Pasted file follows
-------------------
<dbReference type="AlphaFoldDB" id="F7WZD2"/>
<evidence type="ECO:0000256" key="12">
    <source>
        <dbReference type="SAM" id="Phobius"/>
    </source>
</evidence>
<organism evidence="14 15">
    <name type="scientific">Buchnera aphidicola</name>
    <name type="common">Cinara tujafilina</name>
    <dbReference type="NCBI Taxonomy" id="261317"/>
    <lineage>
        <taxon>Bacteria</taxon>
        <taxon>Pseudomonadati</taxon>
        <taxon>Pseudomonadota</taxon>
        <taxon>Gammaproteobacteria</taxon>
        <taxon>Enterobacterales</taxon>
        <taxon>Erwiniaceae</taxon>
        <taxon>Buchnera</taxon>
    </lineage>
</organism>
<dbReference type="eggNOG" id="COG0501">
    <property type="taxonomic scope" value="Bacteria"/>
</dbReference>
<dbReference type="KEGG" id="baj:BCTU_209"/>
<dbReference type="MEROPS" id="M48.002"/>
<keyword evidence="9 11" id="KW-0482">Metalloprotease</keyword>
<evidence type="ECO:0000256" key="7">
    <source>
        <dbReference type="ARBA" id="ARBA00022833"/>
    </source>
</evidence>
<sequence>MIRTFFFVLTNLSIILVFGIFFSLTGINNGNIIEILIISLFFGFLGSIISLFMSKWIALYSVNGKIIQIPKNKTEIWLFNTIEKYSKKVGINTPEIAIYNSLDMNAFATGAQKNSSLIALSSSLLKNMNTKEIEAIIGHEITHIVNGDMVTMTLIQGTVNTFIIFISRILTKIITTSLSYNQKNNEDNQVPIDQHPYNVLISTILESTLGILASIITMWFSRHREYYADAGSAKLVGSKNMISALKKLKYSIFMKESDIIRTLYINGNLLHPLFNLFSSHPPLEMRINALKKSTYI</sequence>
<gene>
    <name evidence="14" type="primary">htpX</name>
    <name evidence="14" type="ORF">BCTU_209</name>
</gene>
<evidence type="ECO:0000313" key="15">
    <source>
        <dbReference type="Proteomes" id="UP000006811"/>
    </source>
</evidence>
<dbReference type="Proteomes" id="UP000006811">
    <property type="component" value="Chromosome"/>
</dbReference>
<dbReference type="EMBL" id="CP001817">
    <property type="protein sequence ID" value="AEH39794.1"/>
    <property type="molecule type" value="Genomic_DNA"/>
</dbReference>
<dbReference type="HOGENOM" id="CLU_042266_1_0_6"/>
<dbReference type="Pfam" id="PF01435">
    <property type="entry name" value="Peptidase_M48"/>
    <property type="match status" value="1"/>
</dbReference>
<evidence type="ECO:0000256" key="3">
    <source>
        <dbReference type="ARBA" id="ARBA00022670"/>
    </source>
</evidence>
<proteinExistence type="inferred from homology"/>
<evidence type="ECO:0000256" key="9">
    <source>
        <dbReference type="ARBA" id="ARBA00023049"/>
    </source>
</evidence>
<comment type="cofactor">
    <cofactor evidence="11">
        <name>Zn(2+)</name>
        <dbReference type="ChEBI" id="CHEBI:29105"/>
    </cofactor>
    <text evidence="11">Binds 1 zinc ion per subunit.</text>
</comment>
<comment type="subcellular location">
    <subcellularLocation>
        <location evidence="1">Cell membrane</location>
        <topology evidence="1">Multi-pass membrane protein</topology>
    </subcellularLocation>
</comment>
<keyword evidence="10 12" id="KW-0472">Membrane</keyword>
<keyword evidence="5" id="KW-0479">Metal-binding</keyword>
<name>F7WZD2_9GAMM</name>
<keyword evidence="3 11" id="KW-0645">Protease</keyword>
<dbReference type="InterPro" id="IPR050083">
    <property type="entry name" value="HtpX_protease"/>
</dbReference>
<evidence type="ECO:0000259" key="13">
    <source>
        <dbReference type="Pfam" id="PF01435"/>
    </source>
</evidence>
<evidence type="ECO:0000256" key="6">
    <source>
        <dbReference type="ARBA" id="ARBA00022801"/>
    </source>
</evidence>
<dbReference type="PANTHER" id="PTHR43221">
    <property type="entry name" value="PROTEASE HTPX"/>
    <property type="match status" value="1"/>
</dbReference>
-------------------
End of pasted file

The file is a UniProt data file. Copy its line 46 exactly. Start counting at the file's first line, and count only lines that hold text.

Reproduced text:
    <property type="protein sequence ID" value="AEH39794.1"/>